FIG. 1 is a plan view of a duplicating system according to the present invention;
FIG. 2 is an elevation of a portion of the duplicator showing especially, in each of its two positions, the interface transport between the duplicator and the transverse conveyor;
FIG. 3 is a partial plan view illustrating the relationship of the distributor and the jogging mechanism to each other and to an operator unloading the distributor;
FIG. 4 shows in plan, similar to a portion of FIG. 1, an alternate form of direction changing mechanism and distributor; and
FIG. 5 is an elevation similar to a portion of FIG. 2, illustrating the alternate form of direction changing mechanism.
Referring to the drawing, there is shown a duplicating system according to the present invention, comprising a duplicator 10. In the particular form shown this consists of an Addressograph-Multigraph Model 2875 tandem lithographic duplicator for printing on both sides of a sheet of paper, and comprising a first print head 12, a second print head 14, and overhead conveyor means 16 for automatically conveying masters from a suitable insertion point to the two print heads at appropriate times.
Also in the form shown, the combination includes at the input end of the duplicator 10 a master 20 for preparing lithographic masters by a photoelectrostatic copying procedure, and a conversion unit 22 for treating the masters on line to give the appropriate hydrophilic/oleophilic properties to serve as lithographic printing elements. Original documents are inserted into the master maker as indicated by the arrow 24.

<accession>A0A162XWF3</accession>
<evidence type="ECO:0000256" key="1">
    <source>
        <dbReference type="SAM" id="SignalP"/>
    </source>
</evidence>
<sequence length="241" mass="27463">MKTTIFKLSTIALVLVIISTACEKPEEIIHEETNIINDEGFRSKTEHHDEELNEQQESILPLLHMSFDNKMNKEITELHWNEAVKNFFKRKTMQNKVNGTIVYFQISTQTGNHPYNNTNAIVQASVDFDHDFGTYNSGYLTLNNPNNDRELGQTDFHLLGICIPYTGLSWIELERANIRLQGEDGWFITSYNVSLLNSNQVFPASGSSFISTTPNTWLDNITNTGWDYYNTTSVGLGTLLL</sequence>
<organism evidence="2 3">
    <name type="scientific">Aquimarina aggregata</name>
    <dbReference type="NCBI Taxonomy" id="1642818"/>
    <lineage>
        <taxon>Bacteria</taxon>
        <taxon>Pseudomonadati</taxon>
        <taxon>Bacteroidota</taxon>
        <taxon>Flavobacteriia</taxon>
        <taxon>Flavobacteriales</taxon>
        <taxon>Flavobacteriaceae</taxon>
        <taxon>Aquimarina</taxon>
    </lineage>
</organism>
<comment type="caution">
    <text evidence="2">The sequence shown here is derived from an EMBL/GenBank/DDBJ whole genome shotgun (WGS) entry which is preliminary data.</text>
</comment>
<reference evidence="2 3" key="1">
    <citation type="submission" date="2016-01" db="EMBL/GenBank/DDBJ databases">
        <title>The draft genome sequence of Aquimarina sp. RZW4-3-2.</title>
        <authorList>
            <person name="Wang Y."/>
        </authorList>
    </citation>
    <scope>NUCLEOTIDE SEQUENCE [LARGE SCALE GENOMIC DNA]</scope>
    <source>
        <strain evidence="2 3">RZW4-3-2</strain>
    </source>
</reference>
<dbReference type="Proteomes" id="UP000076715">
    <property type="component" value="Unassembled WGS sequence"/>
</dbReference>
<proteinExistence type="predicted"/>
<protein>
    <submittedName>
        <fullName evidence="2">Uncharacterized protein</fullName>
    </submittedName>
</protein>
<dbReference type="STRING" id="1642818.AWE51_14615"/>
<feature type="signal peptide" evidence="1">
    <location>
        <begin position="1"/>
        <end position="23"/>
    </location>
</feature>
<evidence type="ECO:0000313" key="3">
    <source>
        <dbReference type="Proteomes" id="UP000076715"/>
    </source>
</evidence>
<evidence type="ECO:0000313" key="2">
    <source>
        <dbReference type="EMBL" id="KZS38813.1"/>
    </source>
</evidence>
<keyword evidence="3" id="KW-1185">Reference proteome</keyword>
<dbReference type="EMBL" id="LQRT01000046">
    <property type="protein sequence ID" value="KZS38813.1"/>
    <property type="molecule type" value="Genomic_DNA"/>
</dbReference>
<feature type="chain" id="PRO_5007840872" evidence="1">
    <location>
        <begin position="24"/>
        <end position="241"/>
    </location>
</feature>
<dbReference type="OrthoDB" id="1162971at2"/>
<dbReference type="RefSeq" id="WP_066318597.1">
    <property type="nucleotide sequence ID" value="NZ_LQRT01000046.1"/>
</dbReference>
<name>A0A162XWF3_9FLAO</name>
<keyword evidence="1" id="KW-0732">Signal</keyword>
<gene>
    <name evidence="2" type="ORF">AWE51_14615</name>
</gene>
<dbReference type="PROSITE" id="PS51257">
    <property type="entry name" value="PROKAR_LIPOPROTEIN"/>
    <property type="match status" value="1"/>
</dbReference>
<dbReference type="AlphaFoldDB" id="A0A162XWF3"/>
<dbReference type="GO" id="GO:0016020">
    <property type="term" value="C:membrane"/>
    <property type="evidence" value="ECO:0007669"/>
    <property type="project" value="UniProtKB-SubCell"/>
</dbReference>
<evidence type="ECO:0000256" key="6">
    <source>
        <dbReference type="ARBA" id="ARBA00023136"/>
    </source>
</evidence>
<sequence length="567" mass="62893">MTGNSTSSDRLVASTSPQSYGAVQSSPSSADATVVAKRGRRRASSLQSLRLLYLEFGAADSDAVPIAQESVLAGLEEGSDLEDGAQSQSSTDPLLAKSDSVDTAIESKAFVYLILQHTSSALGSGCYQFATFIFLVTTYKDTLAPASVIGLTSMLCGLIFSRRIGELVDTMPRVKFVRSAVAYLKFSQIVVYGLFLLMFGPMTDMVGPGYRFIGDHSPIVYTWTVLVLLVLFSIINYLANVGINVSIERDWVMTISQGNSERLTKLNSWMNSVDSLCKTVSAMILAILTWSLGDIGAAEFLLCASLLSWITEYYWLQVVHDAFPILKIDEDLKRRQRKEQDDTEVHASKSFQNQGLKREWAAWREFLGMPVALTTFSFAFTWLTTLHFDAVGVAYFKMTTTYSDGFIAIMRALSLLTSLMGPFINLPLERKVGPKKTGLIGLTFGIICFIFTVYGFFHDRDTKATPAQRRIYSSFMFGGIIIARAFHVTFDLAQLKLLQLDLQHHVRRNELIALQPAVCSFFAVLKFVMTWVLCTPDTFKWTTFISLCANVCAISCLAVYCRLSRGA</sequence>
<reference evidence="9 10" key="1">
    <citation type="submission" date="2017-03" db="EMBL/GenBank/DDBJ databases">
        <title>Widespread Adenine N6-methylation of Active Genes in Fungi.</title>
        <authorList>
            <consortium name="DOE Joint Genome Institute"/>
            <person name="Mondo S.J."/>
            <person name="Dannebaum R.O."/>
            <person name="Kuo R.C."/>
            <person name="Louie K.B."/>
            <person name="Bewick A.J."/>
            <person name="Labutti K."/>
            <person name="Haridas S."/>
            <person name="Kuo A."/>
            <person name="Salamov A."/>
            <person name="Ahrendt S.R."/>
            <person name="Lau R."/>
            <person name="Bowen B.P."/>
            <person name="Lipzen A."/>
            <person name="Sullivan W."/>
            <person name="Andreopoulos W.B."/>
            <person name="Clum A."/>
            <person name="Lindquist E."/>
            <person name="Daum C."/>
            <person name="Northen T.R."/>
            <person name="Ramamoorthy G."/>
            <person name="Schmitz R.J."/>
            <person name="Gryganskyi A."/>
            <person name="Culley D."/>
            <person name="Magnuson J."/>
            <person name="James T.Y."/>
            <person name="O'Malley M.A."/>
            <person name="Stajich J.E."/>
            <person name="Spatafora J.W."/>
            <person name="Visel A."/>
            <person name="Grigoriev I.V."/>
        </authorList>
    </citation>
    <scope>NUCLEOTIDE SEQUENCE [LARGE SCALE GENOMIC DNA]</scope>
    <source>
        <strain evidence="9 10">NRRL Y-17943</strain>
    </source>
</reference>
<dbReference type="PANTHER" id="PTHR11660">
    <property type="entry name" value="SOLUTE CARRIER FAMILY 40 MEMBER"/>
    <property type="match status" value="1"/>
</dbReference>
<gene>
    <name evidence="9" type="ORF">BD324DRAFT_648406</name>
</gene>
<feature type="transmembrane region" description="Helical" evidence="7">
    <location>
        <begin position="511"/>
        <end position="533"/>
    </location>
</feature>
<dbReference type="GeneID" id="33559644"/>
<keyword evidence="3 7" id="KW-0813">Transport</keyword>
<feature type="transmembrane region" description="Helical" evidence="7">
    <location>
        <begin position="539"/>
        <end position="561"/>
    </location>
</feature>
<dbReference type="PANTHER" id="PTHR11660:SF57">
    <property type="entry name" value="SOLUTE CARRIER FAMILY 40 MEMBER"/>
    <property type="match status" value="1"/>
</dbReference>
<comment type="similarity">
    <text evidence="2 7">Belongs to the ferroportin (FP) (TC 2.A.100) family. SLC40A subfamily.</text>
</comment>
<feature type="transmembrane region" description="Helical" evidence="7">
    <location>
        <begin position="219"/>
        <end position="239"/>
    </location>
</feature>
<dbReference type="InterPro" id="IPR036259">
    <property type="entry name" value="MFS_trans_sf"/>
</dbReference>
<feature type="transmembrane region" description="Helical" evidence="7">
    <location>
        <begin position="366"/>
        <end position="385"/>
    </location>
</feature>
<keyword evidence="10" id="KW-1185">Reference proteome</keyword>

The equipment just described is disclosed in further detail in my co-pending U.S. patent application, Ser. No. 537,088 filed Dec. 20, 1974. It will be understood, of course, that this invention will find appropriate application with duplicators of different types, whether they are of the single print head or tandem type, and whether or not they rely on on-line or off-line master preparation facilities.
About midway of the duplicator length, on the operation side thereof, is a control panel 30 used by the operator for setting up the duplicator for the basic mode of operation suited to the type of work being done. This is usually a preliminary matter for a series of jobs and an operation which is only infrequently required.
At the discharge end of the duplicator 10 is an interface transport 40, shown in greater detail in FIG. 2, for carrying printed copy sheets to a direction changing mechanism in the form of a roller conveyor 50 designed to redirect the printed copy sheets into a path substantially normal to that along which they issue from the duplicator.
One specific form of direction changing mechanism is shown in detail in my copending application Ser. No. 601,008 filed Aug. 14, 1975.
The sheets are carried by the direction changing mechanism 50, including a sheet guide and aligning means 52, to the input conveyor 62 of a sheet distributing mechanism 60. In the preferred form shown this is a rotary drum collator and distributor with a sequence of pockets into which the sheets are fed in suitable sequence, with the pocket openings arranged for convenient hand access by a standing operator. This may be, say, between about average waist level an average shoulder level, which for convenience hereinafter will be identified as average trunk level.
It should be understood that various types of collators or distributors can be used, and that any one which makes the pockets readily accessible to the operator standing at the operation side of the device at trunk level will serve the purposes of this invention. A rotary collator is especially preferred because of its capability to move the pockets one by one, to a predetermined location so as to be especially convenient for unloading by the operator.
Since collating and sheet distributing are frequently carried out by the same equipment in different modes of operation, a device such as the device 60 will be hereinafter referred to as a "sheet distributor" or a "distributor" with the understanding that this embraces various types of mechanism capable of operating in any or all of the modes customary to such equipment.